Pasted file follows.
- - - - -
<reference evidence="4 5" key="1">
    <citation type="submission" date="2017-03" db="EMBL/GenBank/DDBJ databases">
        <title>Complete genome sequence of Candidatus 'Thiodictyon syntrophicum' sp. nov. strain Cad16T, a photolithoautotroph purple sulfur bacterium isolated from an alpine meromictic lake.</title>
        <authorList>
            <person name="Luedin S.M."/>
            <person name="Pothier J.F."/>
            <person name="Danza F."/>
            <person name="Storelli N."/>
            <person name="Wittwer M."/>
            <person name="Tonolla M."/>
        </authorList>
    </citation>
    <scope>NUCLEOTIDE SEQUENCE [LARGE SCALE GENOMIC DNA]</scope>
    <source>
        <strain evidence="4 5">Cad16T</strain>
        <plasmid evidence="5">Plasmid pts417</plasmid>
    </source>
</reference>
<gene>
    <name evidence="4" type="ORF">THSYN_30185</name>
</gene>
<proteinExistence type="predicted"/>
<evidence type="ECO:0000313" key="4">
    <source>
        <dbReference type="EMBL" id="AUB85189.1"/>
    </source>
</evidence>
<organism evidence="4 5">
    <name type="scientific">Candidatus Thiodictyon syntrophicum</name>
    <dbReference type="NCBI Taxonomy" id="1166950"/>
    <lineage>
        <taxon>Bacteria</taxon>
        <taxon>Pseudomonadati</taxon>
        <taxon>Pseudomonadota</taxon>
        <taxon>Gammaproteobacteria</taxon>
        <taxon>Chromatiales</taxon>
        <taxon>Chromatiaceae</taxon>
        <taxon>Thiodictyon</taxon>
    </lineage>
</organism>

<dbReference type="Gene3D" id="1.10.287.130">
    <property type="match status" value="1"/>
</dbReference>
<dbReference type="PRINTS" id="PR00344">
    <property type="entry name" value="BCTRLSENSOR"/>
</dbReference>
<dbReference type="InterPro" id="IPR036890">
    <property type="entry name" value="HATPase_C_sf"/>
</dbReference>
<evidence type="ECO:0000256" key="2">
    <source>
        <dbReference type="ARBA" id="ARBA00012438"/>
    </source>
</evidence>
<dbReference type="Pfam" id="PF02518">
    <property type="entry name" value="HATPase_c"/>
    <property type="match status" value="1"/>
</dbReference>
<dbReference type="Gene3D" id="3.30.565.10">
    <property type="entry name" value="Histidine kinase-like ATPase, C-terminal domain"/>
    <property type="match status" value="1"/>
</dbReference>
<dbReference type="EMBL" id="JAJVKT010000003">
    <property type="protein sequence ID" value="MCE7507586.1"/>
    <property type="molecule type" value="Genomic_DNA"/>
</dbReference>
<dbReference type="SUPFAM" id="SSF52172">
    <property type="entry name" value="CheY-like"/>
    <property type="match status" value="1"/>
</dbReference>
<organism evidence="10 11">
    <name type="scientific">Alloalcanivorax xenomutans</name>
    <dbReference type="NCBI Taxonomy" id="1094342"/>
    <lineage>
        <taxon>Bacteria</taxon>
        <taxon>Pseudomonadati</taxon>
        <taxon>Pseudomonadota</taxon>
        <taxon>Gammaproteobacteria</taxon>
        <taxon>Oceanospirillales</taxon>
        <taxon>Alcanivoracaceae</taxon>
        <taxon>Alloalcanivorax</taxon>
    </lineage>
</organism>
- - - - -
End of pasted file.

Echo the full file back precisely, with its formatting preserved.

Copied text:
<reference evidence="4 5" key="1">
    <citation type="submission" date="2017-03" db="EMBL/GenBank/DDBJ databases">
        <title>Complete genome sequence of Candidatus 'Thiodictyon syntrophicum' sp. nov. strain Cad16T, a photolithoautotroph purple sulfur bacterium isolated from an alpine meromictic lake.</title>
        <authorList>
            <person name="Luedin S.M."/>
            <person name="Pothier J.F."/>
            <person name="Danza F."/>
            <person name="Storelli N."/>
            <person name="Wittwer M."/>
            <person name="Tonolla M."/>
        </authorList>
    </citation>
    <scope>NUCLEOTIDE SEQUENCE [LARGE SCALE GENOMIC DNA]</scope>
    <source>
        <strain evidence="4 5">Cad16T</strain>
        <plasmid evidence="5">Plasmid pts417</plasmid>
    </source>
</reference>
<gene>
    <name evidence="4" type="ORF">THSYN_30185</name>
</gene>
<proteinExistence type="predicted"/>
<evidence type="ECO:0000313" key="4">
    <source>
        <dbReference type="EMBL" id="AUB85189.1"/>
    </source>
</evidence>
<organism evidence="4 5">
    <name type="scientific">Candidatus Thiodictyon syntrophicum</name>
    <dbReference type="NCBI Taxonomy" id="1166950"/>
    <lineage>
        <taxon>Bacteria</taxon>
        <taxon>Pseudomonadati</taxon>
        <taxon>Pseudomonadota</taxon>
        <taxon>Gammaproteobacteria</taxon>
        <taxon>Chromatiales</taxon>
        <taxon>Chromatiaceae</taxon>
        <taxon>Thiodictyon</taxon>
    </lineage>
</organism>

<dbReference type="Gene3D" id="1.10.287.130">
    <property type="match status" value="1"/>
</dbReference>
<dbReference type="PRINTS" id="PR00344">
    <property type="entry name" value="BCTRLSENSOR"/>
</dbReference>
<dbReference type="InterPro" id="IPR036890">
    <property type="entry name" value="HATPase_C_sf"/>
</dbReference>
<evidence type="ECO:0000256" key="2">
    <source>
        <dbReference type="ARBA" id="ARBA00012438"/>
    </source>
</evidence>
<dbReference type="Pfam" id="PF02518">
    <property type="entry name" value="HATPase_c"/>
    <property type="match status" value="1"/>
</dbReference>
<dbReference type="Gene3D" id="3.30.565.10">
    <property type="entry name" value="Histidine kinase-like ATPase, C-terminal domain"/>
    <property type="match status" value="1"/>
</dbReference>
<dbReference type="EMBL" id="JAJVKT010000003">
    <property type="protein sequence ID" value="MCE7507586.1"/>
    <property type="molecule type" value="Genomic_DNA"/>
</dbReference>
<dbReference type="SUPFAM" id="SSF52172">
    <property type="entry name" value="CheY-like"/>
    <property type="match status" value="1"/>
</dbReference>
<organism evidence="10 11">
    <name type="scientific">Alloalcanivorax xenomutans</name>
    <dbReference type="NCBI Taxonomy" id="1094342"/>
    <lineage>
        <taxon>Bacteria</taxon>
        <taxon>Pseudomonadati</taxon>
        <taxon>Pseudomonadota</taxon>
        <taxon>Gammaproteobacteria</taxon>
        <taxon>Oceanospirillales</taxon>
        <taxon>Alcanivoracaceae</taxon>
        <taxon>Alloalcanivorax</taxon>
    </lineage>
</organism>